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This research group is working in collaboration with SMAST, (School for Marine Science and Technology, New Bedford), UMass Cranberry Station (Wareham) and the UMass Dartmouth main campus. The SMAST laboratory is involved in the Bioremediation and Cranberry research projects while the UMass main campus laboratory is involved in the Botulinum Neurotoxin Research. All laboratories are well equipped with state-of-the-art research instruments. The research environment is challenging and competitive. This research is funded by Federal, State and private funding agencies.
Replenishing of the shell-fish stocks in New Bedford Harbor Quahog
nature of BoNT:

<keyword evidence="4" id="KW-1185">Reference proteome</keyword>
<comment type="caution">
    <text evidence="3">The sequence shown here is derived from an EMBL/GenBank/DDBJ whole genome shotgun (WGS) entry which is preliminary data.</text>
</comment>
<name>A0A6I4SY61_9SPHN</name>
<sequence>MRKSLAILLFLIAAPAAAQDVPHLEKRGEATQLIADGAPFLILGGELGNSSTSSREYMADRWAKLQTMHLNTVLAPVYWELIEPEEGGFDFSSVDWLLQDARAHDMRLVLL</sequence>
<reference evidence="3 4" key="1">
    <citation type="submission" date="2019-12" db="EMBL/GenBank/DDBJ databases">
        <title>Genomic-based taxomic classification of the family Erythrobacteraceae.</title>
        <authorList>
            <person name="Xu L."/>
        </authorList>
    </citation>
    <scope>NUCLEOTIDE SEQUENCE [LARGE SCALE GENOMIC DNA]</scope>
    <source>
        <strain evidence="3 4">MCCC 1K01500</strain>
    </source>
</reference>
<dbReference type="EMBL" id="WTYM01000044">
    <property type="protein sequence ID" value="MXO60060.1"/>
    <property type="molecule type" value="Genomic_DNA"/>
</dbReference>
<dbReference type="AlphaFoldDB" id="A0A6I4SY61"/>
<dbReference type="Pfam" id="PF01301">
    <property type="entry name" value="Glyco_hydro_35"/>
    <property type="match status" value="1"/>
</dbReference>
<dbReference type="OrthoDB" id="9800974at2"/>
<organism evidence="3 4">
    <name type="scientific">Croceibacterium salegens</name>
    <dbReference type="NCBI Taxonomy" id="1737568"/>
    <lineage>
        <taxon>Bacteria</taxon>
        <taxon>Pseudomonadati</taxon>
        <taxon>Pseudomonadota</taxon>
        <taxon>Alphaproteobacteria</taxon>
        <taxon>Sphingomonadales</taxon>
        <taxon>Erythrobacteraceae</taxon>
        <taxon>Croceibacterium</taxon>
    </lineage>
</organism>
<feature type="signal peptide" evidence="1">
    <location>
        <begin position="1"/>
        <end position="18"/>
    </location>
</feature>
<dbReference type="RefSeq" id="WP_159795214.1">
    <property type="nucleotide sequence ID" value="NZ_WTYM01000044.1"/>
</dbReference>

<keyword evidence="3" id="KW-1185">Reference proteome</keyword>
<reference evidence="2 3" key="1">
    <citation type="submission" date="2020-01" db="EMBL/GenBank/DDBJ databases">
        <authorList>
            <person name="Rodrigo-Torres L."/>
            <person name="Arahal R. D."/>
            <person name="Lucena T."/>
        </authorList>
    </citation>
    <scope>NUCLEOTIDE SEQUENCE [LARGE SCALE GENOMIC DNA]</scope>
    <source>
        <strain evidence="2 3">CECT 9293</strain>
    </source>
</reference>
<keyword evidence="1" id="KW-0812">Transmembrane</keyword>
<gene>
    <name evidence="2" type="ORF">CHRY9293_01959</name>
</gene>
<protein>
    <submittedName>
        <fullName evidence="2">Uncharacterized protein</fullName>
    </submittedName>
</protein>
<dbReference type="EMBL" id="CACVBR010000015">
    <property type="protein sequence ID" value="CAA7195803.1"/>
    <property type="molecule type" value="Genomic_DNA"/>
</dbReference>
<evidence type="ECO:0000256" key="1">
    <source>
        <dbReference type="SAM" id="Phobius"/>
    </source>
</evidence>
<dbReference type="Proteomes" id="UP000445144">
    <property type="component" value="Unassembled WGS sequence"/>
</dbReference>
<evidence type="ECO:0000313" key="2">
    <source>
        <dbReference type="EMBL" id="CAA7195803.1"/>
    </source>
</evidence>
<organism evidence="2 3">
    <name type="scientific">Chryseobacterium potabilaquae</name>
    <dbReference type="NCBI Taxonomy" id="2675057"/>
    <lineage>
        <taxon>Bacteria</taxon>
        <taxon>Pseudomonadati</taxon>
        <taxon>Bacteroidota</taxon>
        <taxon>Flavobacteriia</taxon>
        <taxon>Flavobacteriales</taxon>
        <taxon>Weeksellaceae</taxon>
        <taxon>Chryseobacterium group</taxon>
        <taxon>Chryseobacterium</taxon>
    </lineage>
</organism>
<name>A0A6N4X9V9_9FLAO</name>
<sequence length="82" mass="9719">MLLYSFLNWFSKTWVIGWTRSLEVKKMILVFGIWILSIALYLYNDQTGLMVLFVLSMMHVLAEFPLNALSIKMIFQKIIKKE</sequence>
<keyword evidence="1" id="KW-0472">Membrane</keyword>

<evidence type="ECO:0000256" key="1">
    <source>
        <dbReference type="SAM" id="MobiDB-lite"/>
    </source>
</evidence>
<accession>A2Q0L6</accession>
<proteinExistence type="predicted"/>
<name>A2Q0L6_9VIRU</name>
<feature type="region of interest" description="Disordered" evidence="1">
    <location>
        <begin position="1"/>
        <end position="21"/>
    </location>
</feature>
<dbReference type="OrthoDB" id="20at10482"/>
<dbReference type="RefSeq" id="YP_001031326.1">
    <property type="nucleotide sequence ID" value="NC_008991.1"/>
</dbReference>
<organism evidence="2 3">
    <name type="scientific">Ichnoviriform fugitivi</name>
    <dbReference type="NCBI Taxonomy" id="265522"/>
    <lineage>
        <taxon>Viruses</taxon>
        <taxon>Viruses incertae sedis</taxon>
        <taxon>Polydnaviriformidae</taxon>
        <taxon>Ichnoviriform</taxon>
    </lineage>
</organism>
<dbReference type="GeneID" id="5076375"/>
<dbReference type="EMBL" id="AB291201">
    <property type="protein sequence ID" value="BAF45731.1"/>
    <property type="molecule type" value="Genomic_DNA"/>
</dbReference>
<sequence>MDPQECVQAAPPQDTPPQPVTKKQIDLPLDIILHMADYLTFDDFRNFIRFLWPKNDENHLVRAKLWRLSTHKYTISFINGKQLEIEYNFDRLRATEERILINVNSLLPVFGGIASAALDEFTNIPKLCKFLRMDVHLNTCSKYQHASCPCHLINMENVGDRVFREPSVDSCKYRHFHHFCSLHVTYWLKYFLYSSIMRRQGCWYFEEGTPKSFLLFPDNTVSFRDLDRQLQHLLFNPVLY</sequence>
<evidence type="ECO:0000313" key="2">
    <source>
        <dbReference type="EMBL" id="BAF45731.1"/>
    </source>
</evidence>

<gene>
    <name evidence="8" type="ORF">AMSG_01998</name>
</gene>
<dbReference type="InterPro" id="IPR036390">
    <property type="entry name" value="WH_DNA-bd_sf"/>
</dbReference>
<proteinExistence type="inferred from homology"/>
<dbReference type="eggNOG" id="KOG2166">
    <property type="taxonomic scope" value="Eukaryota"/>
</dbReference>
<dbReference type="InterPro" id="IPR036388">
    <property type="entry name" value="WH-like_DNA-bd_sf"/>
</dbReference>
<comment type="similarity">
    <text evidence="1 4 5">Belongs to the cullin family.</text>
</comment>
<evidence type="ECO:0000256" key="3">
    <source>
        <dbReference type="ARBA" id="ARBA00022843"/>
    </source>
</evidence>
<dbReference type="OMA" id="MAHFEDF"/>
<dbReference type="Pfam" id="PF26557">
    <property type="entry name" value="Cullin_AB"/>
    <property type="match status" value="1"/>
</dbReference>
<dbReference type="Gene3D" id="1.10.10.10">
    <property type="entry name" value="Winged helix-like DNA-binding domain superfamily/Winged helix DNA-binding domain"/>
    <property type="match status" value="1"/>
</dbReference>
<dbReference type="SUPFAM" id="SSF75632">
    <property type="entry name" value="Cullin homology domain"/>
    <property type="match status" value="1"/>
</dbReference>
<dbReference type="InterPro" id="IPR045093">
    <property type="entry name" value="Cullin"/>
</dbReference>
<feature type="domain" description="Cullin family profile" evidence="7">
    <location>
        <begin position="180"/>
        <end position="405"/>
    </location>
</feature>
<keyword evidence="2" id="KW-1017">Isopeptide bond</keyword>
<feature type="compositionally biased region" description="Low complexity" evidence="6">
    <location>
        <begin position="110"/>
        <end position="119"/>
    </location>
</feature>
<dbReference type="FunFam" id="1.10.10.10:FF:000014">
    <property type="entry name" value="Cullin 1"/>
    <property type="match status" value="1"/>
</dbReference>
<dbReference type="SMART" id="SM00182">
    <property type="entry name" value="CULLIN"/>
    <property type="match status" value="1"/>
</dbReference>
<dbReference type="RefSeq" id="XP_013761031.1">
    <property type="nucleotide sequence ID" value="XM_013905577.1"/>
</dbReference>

BoNTs (seven serotypes, A-G) are relatively large water-soluble proteins (150 kDa). Each protein has two polypeptide chains: a 100 kDa H chain and a 50 kDa L chain linked through a disulfide bond. BoNTs are very similar to TeNT in their structure and mechanism of action. Therefore, in most respects, the knowledge of their mode of action is interchangeable. Complete primary structures of types A, B, C1, D, E, F and G have been known for several years now. Primary structures of BoNTs have provided two very useful clues to their mechanism of toxic action. One relates to the presence of a zinc-binding motif present in the L chain. The second relates to the presence of a transmembrane segment in the N-terminal half of the H chain. In BoNT/A, hydrophobicity calculations suggested only 1-2 membrane compatible segments whereas hydrophobic moment analysis revealed 5 transmembrane segments. In addition, several amphiphilic (surface-seeking) peptide segments were identified. The presence of several transmembrane/amphiphilic peptide segments is likely to provide a structural basis for the membrane channel activity of the neurotoxin.